NEW YORK (WWTI) — AAA is urging drivers who are transporting Christmas trees this year to use caution and make sure they are following the proper techniques to avoid damage to their vehicles or other drivers.
If a tree isn’t properly secured during transport, it can cause vehicle damage or fly off or out of the vehicle, becoming a danger to other drivers.
More than 40% of Americans planning to purchase a real Christmas tree would transport the tree using unsafe methods, according to research from AAA. AAA says of the 44%, 20% would tie the tree to the roof of their vehicle without using a roof rack and 24% planned to place the tree in the bed of their truck unsecured.
AAA says things like twine, ropes and straps can wear away paint and tear rubber seals when tied down through a door or window opening. The organization says that closing a door over tie-downs can distort the window frame and tree branches can scratch the paint.
AAA provided the following tips to follow when transporting a tree home:
Use the right vehicle
AAA says it’s best to transport a Christmas tree on top of a vehicle with a roof rack. For vehicles without a roof rack, drivers can use the bed of a truck or a van, SUV or minivan that has enough space for the tree to fit inside with all the doors closed.
Use quality tie downs
AAA suggests avoiding lightweight twine offered by many tree lots to tie down your tree. They say you should instead bring a strong rope or nylon ratchet straps to secure the tree to your vehicle’s roof rack.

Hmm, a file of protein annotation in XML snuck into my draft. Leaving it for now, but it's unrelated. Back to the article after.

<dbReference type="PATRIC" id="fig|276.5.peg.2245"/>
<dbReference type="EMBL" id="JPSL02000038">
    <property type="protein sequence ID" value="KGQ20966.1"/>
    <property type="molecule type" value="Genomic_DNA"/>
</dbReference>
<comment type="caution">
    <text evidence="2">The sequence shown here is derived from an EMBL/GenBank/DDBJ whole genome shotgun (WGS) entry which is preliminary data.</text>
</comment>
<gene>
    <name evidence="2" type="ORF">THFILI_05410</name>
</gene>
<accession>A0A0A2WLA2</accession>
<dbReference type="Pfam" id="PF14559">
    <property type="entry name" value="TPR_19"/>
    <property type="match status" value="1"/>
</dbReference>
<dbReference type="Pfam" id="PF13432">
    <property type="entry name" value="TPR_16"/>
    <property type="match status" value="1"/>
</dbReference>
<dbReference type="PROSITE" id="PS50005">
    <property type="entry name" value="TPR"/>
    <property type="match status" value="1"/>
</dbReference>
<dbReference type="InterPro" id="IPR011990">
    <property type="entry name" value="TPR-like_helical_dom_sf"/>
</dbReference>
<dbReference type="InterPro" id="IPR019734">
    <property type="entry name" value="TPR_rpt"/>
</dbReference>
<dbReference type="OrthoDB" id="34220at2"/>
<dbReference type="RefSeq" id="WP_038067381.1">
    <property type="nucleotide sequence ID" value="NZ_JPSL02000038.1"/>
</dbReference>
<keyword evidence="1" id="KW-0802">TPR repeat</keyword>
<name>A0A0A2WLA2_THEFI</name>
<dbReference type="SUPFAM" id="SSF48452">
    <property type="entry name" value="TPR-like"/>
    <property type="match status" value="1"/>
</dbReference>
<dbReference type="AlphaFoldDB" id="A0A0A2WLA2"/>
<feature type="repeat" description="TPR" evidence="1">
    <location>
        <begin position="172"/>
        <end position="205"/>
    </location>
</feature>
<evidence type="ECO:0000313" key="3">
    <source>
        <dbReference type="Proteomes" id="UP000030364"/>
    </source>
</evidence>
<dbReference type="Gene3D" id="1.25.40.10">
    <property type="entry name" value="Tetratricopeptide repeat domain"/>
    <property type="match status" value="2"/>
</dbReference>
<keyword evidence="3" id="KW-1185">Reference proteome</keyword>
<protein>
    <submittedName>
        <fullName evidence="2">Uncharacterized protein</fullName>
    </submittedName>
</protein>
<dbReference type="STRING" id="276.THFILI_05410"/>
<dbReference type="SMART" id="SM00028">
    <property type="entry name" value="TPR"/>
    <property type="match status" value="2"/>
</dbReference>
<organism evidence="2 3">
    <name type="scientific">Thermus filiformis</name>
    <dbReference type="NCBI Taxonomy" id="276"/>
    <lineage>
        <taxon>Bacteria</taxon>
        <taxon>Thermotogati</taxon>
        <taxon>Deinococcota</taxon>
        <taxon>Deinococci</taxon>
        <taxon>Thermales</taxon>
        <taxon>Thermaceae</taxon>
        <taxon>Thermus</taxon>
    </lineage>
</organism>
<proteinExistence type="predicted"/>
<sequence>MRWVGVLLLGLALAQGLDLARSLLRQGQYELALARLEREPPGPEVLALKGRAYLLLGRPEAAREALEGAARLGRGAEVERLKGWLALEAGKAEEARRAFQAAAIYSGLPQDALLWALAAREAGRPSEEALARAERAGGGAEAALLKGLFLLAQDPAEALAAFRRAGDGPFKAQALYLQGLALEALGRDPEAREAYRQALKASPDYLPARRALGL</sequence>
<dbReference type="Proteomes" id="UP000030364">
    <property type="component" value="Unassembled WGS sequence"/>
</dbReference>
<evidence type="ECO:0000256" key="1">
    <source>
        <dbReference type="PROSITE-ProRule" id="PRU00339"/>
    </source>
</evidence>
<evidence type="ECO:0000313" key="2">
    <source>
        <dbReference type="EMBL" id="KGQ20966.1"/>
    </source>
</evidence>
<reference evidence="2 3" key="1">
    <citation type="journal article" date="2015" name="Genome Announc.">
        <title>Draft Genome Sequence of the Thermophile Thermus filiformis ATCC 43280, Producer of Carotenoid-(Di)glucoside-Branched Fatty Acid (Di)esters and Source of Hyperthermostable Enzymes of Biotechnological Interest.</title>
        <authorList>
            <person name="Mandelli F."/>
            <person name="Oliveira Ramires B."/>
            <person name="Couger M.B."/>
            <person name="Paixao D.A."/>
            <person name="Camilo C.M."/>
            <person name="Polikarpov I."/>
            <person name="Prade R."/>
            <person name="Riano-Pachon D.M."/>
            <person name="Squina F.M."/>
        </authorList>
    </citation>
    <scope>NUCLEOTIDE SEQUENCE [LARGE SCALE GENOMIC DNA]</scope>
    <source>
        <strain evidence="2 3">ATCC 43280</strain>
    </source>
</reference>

Protect the tree
AAA says it’s best to wrap the tree in netting before loading it. If netting is unavailable, loose branches can be secured with rope or twine.
Point the trunk towards the front
AAA says you should always place the tree on a roof rack or in a truck bed with the bottom of the trunk facing the front of the vehicle.
Tie it down
AAA suggests making sure the tree is secured at its bottom, center and top. Fixed vehicle tie-down points should be used at the bottom to loop around the trunk above a lower branch and prevent the tree from moving around. A similar technique should be used with the center and top tie downs.
Give it the tug test
AAA says you should give the tree several strong tugs from various directions before leaving the lot to make sure it is secured in place.
Drive slowly and easily
AAA suggest driving on back roads, if possible, when you have a tree attached to your vehicle. Higher speeds create greater airflow than can damage the tree and work against your tie-down methods.